Pines, Darryll J. A. James Clark School of Engineering, University of Maryland, College Park, Maryland.
Sheikh, Suneel I. Aster Laboratories, Shoreview, Minnesota.
- Prediction and discovery of pulsars
- History and principles
- Navigation system comparison
- Additional applications
- Links to Primary Literature
- Additional Readings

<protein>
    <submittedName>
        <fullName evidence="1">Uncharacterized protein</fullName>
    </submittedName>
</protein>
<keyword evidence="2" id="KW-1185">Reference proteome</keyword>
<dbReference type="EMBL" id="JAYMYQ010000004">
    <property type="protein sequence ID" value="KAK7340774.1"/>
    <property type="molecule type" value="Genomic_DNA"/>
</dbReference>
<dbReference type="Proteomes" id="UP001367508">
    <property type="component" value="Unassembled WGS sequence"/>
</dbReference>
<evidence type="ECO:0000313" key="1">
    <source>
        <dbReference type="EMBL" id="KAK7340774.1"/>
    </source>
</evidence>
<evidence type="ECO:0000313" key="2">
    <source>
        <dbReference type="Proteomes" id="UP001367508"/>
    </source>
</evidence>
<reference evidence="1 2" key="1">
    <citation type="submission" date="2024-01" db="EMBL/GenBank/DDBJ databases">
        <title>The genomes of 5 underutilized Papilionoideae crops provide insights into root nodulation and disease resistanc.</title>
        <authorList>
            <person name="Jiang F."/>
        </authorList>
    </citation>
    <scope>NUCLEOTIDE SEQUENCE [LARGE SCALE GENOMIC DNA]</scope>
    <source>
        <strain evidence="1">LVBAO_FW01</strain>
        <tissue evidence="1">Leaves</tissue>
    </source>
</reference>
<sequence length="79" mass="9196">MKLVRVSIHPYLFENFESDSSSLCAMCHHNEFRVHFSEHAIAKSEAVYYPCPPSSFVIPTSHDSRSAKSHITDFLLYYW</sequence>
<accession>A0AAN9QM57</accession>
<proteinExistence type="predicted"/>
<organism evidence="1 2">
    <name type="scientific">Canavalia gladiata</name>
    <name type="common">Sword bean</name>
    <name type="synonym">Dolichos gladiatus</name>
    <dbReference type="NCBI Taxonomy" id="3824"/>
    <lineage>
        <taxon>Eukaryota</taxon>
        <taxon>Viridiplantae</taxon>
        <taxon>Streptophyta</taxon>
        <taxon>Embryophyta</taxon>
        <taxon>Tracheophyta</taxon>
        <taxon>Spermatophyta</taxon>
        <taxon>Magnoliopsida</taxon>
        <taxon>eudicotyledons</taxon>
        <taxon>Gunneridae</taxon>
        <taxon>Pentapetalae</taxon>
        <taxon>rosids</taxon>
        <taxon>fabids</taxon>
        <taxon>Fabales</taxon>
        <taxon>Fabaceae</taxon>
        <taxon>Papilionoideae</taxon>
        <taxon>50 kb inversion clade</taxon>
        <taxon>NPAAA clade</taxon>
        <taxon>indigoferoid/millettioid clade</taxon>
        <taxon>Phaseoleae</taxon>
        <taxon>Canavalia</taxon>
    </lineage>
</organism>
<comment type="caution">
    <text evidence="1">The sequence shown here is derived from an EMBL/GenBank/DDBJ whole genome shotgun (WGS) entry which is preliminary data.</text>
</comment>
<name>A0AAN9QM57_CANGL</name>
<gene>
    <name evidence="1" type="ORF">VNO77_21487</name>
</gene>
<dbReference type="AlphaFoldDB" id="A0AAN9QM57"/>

Throughout history, celestial sources have been utilized for vehicle navigation. Great ships have successfully sailed Earth's oceans utilizing only these celestial aides. Many vehicles operating in the space environment also navigate utilizing celestial sources for their missions. However, most space-vehicle operations rely heavily on Earth-based navigation solutions to complete their tasks. As the cost of vehicle operations continues to increase, spacecraft navigation is evolving away from Earth-based solutions toward increasingly autonomous methods. For vehicles operating near Earth, the current Global Positioning System (GPS), and similar human-developed systems, can provide a complete navigation solution comprised of referenced time, position, and attitude. However, these human-developed systems have limited scope for operations of vehicles relatively far from Earth. Thus there is a need for an autonomous celestial-based system that can be used to provide a complete navigation solution for spacecraft missions.
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